I usually cast a dubious eye on claims about long-suffering artists who aren't getting their supposed due; these martyrs typically turn out not to be doing much worth writing home about. But I'm endlessly intrigued by obviously skilled creators who so obstinately stand in their own way. B.S. Johnson couldn't get out of attack mode long enough to see clearly. The withdrawn Nick Drake, afflicted by some sort of progressively crippling shyness, couldn't promote his albums or make meaningful contact with those who could. Orson Welles, once thought something of a golden boy, is now regarded as having pissed his goodwill away in battle after pointless battle. It couldn't have helped that all three regarded their own works as masterpieces and said so, the most autistic-seeming behavior of all these.
I've come to doubt, strongly, whether the laboring-in-obscurity problem is actually about labor. Some fans of those who labor in obscurity claim that, oh, what their idols are doing is simply too good, too hard for our philistine world; everyone knows that only dreck succeeds. (And, naturally, whatever succeeds must be dreck.) Looking around at which creators break through and which don't, I can't imagine what the work itself could explain. Much more predictive is their ability (a heavily interest-in-other-people-based one) to plug themselves into the social matrix that makes best use of their skills, no matter those skills' strength or weakness.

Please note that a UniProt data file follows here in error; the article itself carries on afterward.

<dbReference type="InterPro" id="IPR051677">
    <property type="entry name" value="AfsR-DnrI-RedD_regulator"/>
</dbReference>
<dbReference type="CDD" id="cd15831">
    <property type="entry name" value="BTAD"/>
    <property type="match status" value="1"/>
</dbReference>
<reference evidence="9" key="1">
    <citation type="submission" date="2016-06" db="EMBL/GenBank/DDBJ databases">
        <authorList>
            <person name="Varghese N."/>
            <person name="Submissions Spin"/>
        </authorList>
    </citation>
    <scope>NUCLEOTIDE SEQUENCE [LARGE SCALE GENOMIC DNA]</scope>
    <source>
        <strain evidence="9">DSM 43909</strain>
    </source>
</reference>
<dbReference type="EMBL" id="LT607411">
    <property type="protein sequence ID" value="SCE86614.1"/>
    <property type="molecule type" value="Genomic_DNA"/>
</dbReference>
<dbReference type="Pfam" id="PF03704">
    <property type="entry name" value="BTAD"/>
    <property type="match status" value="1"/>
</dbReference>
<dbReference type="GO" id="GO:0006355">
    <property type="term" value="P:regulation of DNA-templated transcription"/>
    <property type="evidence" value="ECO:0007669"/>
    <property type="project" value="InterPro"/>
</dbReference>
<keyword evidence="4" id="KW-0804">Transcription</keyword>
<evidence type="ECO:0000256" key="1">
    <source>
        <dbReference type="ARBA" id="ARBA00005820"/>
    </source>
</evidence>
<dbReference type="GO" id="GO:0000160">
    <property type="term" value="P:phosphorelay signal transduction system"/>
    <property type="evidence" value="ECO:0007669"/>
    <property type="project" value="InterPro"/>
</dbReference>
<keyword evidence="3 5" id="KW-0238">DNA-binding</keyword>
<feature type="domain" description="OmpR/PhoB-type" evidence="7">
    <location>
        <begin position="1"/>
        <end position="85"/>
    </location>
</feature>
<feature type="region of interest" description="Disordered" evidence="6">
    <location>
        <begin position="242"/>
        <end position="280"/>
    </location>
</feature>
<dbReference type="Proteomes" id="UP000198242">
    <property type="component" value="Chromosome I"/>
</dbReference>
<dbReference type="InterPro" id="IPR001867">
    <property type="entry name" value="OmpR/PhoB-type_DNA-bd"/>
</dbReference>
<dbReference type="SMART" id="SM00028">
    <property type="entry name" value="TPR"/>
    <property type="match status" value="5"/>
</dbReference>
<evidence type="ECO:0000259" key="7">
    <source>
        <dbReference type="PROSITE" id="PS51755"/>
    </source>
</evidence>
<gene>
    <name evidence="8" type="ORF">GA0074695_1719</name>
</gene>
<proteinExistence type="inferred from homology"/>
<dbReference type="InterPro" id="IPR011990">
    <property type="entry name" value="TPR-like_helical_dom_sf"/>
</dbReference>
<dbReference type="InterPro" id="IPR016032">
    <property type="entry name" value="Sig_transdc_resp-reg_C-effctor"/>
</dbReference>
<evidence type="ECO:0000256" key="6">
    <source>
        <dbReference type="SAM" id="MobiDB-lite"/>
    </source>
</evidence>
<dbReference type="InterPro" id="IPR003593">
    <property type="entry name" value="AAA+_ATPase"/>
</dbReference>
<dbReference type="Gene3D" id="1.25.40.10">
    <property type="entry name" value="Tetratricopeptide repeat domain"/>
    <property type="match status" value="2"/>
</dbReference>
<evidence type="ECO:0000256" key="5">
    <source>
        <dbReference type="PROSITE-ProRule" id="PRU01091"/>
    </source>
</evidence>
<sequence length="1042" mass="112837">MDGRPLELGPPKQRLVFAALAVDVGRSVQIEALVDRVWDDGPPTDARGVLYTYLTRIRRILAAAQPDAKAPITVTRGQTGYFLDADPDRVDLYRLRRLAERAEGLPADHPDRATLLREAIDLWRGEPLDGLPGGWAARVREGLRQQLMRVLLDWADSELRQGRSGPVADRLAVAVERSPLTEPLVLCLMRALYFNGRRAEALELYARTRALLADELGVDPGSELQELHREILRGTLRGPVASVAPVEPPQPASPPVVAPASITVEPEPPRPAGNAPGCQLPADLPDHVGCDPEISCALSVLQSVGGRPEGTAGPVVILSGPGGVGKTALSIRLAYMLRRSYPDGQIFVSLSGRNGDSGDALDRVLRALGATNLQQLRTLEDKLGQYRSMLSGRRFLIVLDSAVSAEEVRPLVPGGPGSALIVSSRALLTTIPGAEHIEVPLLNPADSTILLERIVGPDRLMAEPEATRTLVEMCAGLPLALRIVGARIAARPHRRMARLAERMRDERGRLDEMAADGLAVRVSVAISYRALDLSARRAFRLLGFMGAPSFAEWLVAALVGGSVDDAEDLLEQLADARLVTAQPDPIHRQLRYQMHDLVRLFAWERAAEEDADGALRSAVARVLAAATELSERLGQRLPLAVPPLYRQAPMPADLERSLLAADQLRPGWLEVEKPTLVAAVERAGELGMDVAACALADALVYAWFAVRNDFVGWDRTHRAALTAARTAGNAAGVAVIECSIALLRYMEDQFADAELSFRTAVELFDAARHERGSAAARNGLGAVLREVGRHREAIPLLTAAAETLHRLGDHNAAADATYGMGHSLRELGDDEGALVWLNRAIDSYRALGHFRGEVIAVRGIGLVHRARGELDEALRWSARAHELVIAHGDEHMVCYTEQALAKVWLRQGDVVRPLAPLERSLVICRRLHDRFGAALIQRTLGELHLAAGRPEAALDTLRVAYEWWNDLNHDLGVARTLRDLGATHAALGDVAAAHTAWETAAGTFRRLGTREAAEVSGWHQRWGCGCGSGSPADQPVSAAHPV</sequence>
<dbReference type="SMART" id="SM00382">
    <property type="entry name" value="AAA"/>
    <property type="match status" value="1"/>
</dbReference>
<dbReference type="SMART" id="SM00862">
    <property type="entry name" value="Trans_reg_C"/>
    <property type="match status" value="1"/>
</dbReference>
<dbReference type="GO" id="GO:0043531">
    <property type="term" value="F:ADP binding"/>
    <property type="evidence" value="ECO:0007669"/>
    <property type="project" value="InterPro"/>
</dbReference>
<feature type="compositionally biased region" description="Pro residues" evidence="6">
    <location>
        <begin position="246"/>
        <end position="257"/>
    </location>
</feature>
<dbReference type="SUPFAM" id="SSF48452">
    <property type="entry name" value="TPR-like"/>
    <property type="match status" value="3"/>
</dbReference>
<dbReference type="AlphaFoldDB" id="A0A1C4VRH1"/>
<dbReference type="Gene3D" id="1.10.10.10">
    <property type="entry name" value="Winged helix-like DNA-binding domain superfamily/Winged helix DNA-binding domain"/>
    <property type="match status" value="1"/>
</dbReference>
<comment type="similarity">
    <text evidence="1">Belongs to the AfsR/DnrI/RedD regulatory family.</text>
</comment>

Those convinced that works that are "harder" or more complex or that ask more of their audience naturally can't succeed have much to explain. David Lynch and Werner Herzog, two filmmakers nobody accuses of dumbing it down, are quite successful. Can it be coincidental that, in both cases, their amiability is legend? "Everybody has fun when they work with David," says Mary Sweeney in a documentary on the making of Lost Highway. "The most affable guy ever," somebody else calls him in it. "Nobody is treated like a celebrity on my set," Herzog said in a recent interview, "but everyone gets treated like royalty."
To some of you, this stuff is totally obvious, hardly worth saying. To others, it's not worth saying because you don't feel like you'll ever in a million years bring yourself to act on it. But from what I can tell — in the parlance of the previous installment — nobody is quite so fucked as he who lacks an interest in social connection, even if he's awesome at work which itself has ostensibly nothing to do with the social world. Maybe this is the sort of thing Daniel Goleman was talking about in Emotional Intelligence. All I remember from that book is the part where the guy shoots his daughter in the neck.
Stay tuned for the thrilling Part V of The Plight of the Social Maladroit, tomorrow on The War on Mediocrity.